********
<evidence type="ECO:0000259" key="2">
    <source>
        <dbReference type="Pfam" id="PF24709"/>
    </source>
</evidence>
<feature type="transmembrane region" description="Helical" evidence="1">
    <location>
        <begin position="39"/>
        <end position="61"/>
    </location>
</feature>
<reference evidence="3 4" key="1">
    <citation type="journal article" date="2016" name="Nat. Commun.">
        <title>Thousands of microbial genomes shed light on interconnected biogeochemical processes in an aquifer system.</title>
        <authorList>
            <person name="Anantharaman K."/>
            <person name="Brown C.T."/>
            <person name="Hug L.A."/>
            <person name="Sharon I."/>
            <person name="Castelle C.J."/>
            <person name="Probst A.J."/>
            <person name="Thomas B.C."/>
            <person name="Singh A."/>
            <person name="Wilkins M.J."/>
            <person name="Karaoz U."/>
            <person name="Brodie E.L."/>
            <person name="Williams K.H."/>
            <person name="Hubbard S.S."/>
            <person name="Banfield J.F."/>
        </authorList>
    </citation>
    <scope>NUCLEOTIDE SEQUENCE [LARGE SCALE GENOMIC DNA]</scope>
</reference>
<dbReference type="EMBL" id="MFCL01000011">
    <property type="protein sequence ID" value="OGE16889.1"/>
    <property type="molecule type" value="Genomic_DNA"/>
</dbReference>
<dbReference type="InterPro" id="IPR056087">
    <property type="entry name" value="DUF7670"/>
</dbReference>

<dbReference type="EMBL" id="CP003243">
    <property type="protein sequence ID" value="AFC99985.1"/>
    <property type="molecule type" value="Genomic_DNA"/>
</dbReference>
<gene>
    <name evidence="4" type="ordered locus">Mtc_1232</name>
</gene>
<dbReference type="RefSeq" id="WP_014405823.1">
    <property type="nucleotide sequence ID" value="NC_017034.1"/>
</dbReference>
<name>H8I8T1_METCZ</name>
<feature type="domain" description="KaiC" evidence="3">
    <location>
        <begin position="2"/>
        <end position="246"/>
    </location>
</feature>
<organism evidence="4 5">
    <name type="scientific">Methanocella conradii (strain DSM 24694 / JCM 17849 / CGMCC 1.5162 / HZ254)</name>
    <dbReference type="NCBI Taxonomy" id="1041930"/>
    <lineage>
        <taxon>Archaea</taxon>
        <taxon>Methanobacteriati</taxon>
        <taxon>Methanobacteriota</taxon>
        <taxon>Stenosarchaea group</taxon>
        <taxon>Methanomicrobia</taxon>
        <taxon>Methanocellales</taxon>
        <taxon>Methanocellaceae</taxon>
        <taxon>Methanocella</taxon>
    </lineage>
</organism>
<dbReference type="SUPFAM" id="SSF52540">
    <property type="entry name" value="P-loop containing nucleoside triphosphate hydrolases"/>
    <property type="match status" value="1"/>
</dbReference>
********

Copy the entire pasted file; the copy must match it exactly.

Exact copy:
<evidence type="ECO:0000259" key="2">
    <source>
        <dbReference type="Pfam" id="PF24709"/>
    </source>
</evidence>
<feature type="transmembrane region" description="Helical" evidence="1">
    <location>
        <begin position="39"/>
        <end position="61"/>
    </location>
</feature>
<reference evidence="3 4" key="1">
    <citation type="journal article" date="2016" name="Nat. Commun.">
        <title>Thousands of microbial genomes shed light on interconnected biogeochemical processes in an aquifer system.</title>
        <authorList>
            <person name="Anantharaman K."/>
            <person name="Brown C.T."/>
            <person name="Hug L.A."/>
            <person name="Sharon I."/>
            <person name="Castelle C.J."/>
            <person name="Probst A.J."/>
            <person name="Thomas B.C."/>
            <person name="Singh A."/>
            <person name="Wilkins M.J."/>
            <person name="Karaoz U."/>
            <person name="Brodie E.L."/>
            <person name="Williams K.H."/>
            <person name="Hubbard S.S."/>
            <person name="Banfield J.F."/>
        </authorList>
    </citation>
    <scope>NUCLEOTIDE SEQUENCE [LARGE SCALE GENOMIC DNA]</scope>
</reference>
<dbReference type="EMBL" id="MFCL01000011">
    <property type="protein sequence ID" value="OGE16889.1"/>
    <property type="molecule type" value="Genomic_DNA"/>
</dbReference>
<dbReference type="InterPro" id="IPR056087">
    <property type="entry name" value="DUF7670"/>
</dbReference>

<dbReference type="EMBL" id="CP003243">
    <property type="protein sequence ID" value="AFC99985.1"/>
    <property type="molecule type" value="Genomic_DNA"/>
</dbReference>
<gene>
    <name evidence="4" type="ordered locus">Mtc_1232</name>
</gene>
<dbReference type="RefSeq" id="WP_014405823.1">
    <property type="nucleotide sequence ID" value="NC_017034.1"/>
</dbReference>
<name>H8I8T1_METCZ</name>
<feature type="domain" description="KaiC" evidence="3">
    <location>
        <begin position="2"/>
        <end position="246"/>
    </location>
</feature>
<organism evidence="4 5">
    <name type="scientific">Methanocella conradii (strain DSM 24694 / JCM 17849 / CGMCC 1.5162 / HZ254)</name>
    <dbReference type="NCBI Taxonomy" id="1041930"/>
    <lineage>
        <taxon>Archaea</taxon>
        <taxon>Methanobacteriati</taxon>
        <taxon>Methanobacteriota</taxon>
        <taxon>Stenosarchaea group</taxon>
        <taxon>Methanomicrobia</taxon>
        <taxon>Methanocellales</taxon>
        <taxon>Methanocellaceae</taxon>
        <taxon>Methanocella</taxon>
    </lineage>
</organism>
<dbReference type="SUPFAM" id="SSF52540">
    <property type="entry name" value="P-loop containing nucleoside triphosphate hydrolases"/>
    <property type="match status" value="1"/>
</dbReference>